Google scraps minimum wage benefits rules for suppliers and staffing
Google scraps minimum wage benefits rules for suppliers and staffing

Google scraps minimum wage, benefits rules for suppliers and staffing firms

(Reuters) – Alphabet Inc’s Google on Friday said it will roll back requirements that U.S. suppliers and staffing firms pay their employees at least $15 an hour and provide health insurance and other benefits, a move that could allow the tech giant to avoid bargaining with unions.

The elimination of the 2019 policy, along with other steps such as limiting access by temporary workers and vendors to internal systems, are designed to comply with shifting U.S. and global labor regulations related to contingent workers, a spokesperson for Mountain View, California-based Google told Reuters.

“These updates bring us in line with other large companies and simply clarify that Google is not, and has never been, the employer of our suppliers’ employees,” the spokesperson said.

The announcement comes after the U.S. National Labor Relations Board in January ruled that Google was a so-called “joint employer” of workers provided by staffing firm Cognizant Technology Solutions and must bargain with their union. Google is appealing that decision.

The board relied in part on the 2019 policy, saying it allowed Google to exert control over the workers even though it does not employ them directly.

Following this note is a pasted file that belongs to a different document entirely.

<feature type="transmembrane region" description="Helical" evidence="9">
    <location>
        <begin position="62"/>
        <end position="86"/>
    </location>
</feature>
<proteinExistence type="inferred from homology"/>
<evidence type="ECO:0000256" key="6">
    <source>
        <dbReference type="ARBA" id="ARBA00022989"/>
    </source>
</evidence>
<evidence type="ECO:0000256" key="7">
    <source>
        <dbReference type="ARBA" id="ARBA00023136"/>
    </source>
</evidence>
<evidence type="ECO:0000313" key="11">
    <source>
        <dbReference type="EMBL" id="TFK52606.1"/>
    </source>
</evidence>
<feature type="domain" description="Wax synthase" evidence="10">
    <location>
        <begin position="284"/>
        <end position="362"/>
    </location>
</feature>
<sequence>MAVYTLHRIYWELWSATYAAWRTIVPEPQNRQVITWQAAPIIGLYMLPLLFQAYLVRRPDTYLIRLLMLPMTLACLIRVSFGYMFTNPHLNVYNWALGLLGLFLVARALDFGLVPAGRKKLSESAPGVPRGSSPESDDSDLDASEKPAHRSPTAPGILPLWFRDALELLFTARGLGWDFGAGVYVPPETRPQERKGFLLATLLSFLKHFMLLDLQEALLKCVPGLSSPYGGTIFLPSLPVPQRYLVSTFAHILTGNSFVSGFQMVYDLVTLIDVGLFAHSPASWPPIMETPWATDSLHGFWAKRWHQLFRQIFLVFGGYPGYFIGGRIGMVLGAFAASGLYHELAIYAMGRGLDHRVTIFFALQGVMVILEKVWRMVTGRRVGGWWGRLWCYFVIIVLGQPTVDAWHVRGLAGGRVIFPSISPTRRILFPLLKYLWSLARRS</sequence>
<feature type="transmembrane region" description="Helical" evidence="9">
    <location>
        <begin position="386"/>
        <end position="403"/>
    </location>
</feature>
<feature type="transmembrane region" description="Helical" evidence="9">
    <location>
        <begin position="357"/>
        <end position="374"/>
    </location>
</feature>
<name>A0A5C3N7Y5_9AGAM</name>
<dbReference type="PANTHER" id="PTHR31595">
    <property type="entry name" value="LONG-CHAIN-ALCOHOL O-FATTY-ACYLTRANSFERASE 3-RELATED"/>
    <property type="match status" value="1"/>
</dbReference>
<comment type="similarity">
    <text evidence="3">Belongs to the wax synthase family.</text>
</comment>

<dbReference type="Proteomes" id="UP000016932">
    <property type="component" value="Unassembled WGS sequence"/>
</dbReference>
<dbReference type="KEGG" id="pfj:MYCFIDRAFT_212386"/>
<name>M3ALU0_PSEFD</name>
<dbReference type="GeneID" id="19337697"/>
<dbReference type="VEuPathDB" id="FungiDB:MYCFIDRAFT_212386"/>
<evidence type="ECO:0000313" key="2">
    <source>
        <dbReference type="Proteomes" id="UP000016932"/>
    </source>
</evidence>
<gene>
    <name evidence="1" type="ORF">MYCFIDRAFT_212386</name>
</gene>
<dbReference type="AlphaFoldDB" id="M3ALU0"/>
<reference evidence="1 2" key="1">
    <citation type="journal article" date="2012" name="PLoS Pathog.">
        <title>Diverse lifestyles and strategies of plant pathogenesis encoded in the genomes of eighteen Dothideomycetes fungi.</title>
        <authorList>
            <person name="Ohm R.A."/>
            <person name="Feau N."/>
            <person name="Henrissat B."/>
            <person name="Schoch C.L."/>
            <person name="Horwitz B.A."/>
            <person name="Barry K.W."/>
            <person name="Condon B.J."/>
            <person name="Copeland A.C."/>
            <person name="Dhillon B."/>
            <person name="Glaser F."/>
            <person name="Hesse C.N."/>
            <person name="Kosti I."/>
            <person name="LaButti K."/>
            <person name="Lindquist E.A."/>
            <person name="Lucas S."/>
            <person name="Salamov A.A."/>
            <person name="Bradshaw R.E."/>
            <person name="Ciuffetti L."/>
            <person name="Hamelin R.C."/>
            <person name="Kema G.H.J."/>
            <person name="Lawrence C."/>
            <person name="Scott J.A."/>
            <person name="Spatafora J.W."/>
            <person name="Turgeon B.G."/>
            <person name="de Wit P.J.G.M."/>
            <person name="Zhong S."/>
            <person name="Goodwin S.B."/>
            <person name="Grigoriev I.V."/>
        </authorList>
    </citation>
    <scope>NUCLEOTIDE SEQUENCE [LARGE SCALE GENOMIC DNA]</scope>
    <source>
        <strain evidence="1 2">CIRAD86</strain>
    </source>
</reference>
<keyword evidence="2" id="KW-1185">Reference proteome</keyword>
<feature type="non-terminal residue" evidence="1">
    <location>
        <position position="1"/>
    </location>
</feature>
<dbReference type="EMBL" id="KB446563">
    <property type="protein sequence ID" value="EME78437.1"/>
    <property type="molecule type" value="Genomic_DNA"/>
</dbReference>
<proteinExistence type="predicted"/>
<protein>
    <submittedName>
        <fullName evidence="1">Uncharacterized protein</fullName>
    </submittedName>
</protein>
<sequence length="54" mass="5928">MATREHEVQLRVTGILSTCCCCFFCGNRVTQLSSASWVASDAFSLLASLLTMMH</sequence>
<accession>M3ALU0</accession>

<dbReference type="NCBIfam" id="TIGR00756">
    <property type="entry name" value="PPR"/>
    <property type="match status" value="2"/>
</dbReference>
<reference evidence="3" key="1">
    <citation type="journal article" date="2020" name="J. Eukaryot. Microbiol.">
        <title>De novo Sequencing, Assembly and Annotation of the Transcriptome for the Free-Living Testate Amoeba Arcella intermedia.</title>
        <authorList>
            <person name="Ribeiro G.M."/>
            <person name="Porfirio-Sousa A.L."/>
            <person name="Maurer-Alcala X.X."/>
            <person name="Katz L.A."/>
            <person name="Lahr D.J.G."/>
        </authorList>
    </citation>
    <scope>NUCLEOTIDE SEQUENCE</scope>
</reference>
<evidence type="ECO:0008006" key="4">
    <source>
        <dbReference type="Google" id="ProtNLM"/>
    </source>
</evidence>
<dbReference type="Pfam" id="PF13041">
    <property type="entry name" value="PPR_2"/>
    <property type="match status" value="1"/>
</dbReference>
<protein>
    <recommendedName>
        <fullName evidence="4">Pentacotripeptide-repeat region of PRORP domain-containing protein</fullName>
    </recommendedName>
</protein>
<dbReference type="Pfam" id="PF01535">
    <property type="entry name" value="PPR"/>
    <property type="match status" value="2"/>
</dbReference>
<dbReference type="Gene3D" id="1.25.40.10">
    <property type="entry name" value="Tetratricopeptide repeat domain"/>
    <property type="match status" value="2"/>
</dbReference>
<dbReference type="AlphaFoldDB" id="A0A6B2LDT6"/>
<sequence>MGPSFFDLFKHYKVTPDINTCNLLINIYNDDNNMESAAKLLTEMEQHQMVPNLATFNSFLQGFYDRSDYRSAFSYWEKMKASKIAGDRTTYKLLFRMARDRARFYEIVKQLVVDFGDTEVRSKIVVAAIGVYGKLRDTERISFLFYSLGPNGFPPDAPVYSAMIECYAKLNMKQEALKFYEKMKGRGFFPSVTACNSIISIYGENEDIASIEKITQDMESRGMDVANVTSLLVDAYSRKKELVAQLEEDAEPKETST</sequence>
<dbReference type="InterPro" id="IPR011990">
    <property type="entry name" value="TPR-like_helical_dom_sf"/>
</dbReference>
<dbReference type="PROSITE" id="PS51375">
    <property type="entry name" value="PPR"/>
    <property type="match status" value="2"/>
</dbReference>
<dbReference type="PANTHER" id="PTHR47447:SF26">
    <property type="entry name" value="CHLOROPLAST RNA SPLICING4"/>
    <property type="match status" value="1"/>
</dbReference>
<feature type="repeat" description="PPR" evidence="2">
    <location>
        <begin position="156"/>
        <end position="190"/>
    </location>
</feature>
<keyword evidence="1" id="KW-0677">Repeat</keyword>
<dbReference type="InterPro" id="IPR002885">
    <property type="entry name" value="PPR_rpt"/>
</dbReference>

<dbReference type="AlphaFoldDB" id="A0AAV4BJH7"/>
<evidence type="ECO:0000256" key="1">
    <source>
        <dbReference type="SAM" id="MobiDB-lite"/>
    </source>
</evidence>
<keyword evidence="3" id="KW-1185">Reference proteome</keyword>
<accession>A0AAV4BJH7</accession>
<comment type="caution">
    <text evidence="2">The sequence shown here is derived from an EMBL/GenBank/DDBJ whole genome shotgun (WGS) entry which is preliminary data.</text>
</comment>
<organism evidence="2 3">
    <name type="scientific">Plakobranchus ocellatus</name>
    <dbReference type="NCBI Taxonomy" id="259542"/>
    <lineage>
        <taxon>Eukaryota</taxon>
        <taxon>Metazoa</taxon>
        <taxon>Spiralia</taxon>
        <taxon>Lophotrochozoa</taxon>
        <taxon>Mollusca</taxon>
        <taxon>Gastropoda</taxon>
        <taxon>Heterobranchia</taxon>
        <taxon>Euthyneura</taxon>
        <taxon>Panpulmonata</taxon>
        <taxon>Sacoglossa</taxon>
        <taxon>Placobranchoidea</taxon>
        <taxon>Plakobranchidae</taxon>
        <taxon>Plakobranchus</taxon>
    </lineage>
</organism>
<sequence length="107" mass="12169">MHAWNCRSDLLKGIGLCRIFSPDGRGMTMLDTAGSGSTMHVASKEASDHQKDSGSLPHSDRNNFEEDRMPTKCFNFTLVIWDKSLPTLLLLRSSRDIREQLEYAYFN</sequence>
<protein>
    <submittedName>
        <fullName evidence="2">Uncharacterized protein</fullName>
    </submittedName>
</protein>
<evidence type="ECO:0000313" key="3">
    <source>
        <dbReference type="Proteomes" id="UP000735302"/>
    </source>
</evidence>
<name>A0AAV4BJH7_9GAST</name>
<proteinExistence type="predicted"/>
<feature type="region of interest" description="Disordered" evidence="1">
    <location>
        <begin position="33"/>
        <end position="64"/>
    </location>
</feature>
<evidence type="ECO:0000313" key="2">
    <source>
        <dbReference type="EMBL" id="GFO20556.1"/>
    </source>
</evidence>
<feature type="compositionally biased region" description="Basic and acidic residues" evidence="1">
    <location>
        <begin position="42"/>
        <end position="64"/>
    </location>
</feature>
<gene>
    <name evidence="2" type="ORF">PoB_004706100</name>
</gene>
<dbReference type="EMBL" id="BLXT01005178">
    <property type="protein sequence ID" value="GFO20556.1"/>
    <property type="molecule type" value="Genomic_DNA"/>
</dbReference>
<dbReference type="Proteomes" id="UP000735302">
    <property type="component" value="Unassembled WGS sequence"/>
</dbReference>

The labor board has moved to make it more difficult for companies to avoid bargaining with temporary and contract workers, including adopting a rule last year that said companies with indirect control over working conditions can be considered the employers of contract workers. A federal judge blocked the rule from taking effect in March.

The Google spokesperson on Friday said the company will continue to enforce a supplier code of conduct that requires vendors and staffing firms to provide safe working conditions and meet existing legal obligations.

Most of the company’s suppliers operate in states that mandate a minimum wage of at least $15, the spokesperson said.

(Reporting by Daniel Wiessner in Albany, New York, Editing by Louise Heavens)

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